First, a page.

In 2009 I attended a conference in Birmingham to mark a 100 years since the birth of Lesslie Newbigin. I found it a disappointing experience. The conference engaged with Newbigin as a theologian and thinker but neglected the thrust of his life as a missionary. There was a lot on his views on modernism and post-modernism but little on the practical implications of his life and work.
Last month, I re-visited Birmingham and went to Newbigin House, a community established by Angie and Ash Barker in Winson Green. This is the inner-city area where Newbigin served as a Pastor when he returned to the UK after his decades in India. This was a diametrically different experience to the conference: deep faith was being put to work in practice in radical hospitality and social action. I left energised and inspired.
Thinking in context
In this significant new book, Michael Goheen successfully combines both of these aspects of Newbigin’s life and work. Few people have studied Newbigin as thoroughly as Goheen. He skilfully condenses and summarises Newbigin’s thinking but does so in the context of his life’s work, his character and his personal spirituality. As Goheen writes of his subject:
‘He was a doer – that is clear – but he was also a thinker. He reflected often and deeply on his ministry praxis in the light of scripture’
‘He is driven not by any academic agenda but by the urgency of recovering our true identity so that we may truly serve God’s purpose.’
This appreciation of Newbigin as a practioner and as a person is a key strength of the book. It is emphasised by Tom Wright in his Foreword, when he writes movingly about the personal and spiritual impact of knowing Newbigin and reading his books. ‘At my best I have simply been thinking Lesslie’s thoughts after him.’
A missionary Church
In his Introduction, Goheen explains the focus of the book which is Newbigin’s teaching about the very purpose of the Church:
‘They are to be a people who bear in their lives the goal of universal history: the reconciliation and renewal God intends for all…not that the church ‘has’ a mission, but the very reverse: that the mission of Christ creates its own church.’
Therefore, in mission the Church re-discovers its identity, purpose and its re-vitalisation. All thinking about the Church – ecclesiology – must reflect its essentially missionary purpose.
Journey of thought
The main section of the book are 6 chapters where Goheen has summarised Newbigin’s incredibly rich thinking about the missionary nature of the Church. It takes the reader through a journey from ‘the Bible as universal history’, the implications of the good news of the kingdom, the purpose of the Church and its life as a community, and then two chapters on the importance of a ‘missionary encounter’ with today’s culture.
The closing chapter draws together the journey with 8 areas of ‘Newbigin’s legacy for today’. Goheen excels at concisely summarising Newbigin’s thinking. One example is his challenge to individualistic concepts of salvation which are rampant in Western Christianity:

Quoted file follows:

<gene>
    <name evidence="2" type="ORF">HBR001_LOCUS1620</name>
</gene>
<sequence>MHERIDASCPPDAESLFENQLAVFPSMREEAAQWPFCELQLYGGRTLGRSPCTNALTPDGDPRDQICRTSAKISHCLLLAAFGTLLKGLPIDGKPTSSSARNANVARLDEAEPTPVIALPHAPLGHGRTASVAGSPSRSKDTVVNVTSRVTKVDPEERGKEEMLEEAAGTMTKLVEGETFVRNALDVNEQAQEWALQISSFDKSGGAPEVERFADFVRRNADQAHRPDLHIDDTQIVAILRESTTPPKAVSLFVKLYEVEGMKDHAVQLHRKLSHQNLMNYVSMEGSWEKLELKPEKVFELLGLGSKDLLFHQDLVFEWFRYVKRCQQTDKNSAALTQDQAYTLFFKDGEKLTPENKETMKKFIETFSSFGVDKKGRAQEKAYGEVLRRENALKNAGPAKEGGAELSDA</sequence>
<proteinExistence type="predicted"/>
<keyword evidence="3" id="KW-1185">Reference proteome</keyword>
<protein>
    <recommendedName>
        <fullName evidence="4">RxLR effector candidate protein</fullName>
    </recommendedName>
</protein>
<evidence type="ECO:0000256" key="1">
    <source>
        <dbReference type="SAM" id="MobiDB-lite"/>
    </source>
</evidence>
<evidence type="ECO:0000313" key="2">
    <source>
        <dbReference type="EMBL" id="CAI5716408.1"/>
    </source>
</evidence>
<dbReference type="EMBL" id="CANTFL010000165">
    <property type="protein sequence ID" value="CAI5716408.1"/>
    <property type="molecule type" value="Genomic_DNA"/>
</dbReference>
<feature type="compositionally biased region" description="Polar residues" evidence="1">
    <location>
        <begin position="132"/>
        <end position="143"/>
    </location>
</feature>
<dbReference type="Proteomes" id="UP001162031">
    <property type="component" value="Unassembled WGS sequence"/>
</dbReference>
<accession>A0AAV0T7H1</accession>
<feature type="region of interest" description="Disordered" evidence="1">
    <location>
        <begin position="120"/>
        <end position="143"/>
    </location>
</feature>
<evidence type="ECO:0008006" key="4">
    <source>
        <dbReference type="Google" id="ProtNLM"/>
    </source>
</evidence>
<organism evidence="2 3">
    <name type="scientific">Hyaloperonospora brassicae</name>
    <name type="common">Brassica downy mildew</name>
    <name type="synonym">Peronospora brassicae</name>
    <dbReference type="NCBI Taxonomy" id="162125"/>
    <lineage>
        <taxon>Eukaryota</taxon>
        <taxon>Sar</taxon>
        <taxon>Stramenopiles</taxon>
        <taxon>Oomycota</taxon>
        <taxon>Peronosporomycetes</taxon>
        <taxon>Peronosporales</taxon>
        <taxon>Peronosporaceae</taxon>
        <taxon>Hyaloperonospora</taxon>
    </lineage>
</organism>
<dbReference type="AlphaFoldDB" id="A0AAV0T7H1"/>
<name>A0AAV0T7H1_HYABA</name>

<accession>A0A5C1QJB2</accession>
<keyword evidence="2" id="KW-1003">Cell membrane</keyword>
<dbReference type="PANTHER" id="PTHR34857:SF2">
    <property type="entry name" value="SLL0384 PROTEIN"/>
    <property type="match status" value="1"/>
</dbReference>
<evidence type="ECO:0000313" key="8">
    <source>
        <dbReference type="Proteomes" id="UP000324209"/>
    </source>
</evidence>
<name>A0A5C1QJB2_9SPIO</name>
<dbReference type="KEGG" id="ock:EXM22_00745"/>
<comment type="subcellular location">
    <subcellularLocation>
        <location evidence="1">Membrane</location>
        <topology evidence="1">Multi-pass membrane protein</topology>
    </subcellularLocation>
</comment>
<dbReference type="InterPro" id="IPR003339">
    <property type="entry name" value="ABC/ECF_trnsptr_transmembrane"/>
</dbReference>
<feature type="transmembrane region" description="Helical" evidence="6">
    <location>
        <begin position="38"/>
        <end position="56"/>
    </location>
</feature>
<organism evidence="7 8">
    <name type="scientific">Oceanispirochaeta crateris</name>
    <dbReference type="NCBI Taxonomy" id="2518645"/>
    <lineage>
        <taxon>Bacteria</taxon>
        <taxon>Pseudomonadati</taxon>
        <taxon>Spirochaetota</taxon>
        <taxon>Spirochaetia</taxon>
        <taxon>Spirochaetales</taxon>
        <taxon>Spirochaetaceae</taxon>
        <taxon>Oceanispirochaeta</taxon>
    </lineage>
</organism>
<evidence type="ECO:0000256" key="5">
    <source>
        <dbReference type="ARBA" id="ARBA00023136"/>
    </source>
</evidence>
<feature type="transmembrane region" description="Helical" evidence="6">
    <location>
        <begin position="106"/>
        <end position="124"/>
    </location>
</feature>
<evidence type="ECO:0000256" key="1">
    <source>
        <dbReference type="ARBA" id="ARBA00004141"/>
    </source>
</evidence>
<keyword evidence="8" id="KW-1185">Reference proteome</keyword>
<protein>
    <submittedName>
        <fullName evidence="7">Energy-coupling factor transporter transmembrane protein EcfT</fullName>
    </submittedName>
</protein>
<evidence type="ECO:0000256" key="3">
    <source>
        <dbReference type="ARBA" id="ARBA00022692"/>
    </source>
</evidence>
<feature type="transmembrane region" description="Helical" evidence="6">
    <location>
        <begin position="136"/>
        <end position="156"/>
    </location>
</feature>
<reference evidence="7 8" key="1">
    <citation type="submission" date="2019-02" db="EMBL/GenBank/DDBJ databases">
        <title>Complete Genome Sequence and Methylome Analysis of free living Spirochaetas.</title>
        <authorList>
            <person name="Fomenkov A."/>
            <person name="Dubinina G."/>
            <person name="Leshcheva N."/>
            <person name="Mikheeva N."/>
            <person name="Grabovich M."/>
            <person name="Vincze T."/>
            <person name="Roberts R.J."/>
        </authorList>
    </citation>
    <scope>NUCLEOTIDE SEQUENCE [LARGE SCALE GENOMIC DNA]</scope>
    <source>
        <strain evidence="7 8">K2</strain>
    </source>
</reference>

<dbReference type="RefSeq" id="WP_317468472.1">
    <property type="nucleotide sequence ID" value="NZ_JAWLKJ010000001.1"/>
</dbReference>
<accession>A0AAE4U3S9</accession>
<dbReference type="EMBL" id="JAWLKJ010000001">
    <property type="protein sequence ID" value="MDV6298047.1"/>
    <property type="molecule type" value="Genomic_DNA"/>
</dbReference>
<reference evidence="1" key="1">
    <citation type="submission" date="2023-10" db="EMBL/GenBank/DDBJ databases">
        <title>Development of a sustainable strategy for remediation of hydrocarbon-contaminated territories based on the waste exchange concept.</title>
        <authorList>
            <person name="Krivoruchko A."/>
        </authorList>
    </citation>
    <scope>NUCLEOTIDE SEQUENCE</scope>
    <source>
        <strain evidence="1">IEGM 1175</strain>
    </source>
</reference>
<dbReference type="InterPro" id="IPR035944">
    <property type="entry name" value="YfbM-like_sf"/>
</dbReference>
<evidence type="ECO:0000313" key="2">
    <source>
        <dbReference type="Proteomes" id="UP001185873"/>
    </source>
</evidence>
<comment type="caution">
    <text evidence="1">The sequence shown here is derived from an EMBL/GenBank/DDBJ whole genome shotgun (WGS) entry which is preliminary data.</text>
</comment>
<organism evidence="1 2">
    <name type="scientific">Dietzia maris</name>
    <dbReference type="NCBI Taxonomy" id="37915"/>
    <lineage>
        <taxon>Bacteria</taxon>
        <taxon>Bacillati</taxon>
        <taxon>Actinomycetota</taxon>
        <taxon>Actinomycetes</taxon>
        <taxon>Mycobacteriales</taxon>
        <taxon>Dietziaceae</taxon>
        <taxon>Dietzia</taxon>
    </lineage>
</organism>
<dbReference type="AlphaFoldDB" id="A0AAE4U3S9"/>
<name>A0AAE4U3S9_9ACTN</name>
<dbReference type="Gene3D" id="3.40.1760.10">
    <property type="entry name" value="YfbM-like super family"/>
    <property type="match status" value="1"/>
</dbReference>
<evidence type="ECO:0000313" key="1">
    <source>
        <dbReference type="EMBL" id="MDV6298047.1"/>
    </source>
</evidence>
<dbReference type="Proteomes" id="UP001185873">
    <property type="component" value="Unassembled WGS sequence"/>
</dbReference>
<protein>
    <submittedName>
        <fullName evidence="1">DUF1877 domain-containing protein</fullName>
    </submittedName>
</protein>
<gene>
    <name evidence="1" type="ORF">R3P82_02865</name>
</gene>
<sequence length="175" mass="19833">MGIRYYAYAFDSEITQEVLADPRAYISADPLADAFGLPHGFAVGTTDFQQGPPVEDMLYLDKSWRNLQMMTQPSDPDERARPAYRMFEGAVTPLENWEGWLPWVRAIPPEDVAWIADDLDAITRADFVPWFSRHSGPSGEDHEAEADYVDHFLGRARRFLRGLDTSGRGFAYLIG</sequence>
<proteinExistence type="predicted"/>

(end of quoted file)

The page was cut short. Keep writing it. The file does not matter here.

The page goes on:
‘Humans are not created as discrete individuals, nor will they be redeemed as such…Salvation is the healing of the lost shalom, the reconciliation of what was alienated, the knitting back together of separated fragments.’
My only criticisms would be that the book offers little in terms of a critique of Newbigin’s legacy. One example that there is no practical evaluation of Newbigin’s impact in the churches and denominations that he played a role in. How much has the Church of South India, the United Reformed Church and the World Council of Churches embodied his thinking? What practical difference has his books led to?
Another aspect overlooked is the impact that Newbigin’s missionary ‘career’ had on his family life. The author refers to his own family with great affection but any reference to Newbigin’s own family are almost entirely absent. Newbigin’s eldest daughter Margaret has recently published a memoir called ‘Home is Where’ which captures the emotional cost of her father’s lifestyle. This aspect would have been worthy of mention.
With these reservations aside, The Church and Its Vocation is a fantastic study of Newbigin’s thinking about the Church and its missionary role. Those who are ‘deconstructing’ their faith or are losing confidence in the gospel’s relevance will find great resources here. Goheen has captured both the theological depth of Newbigin’s thinking but also the spiritual purpose of his life.
On the book’s final page Goheen writes:
‘Confidence in God’s work…led Newbigin to an unanxious witness that was full of joy, boldness and trust.’
This captures what reading Newbigin has done for me. He has helped reduce my anxiety about my faith and increased my joy and boldness. This is the main reason why I encourage anyone to read his books and why I thoroughly recommend this book about his thinking.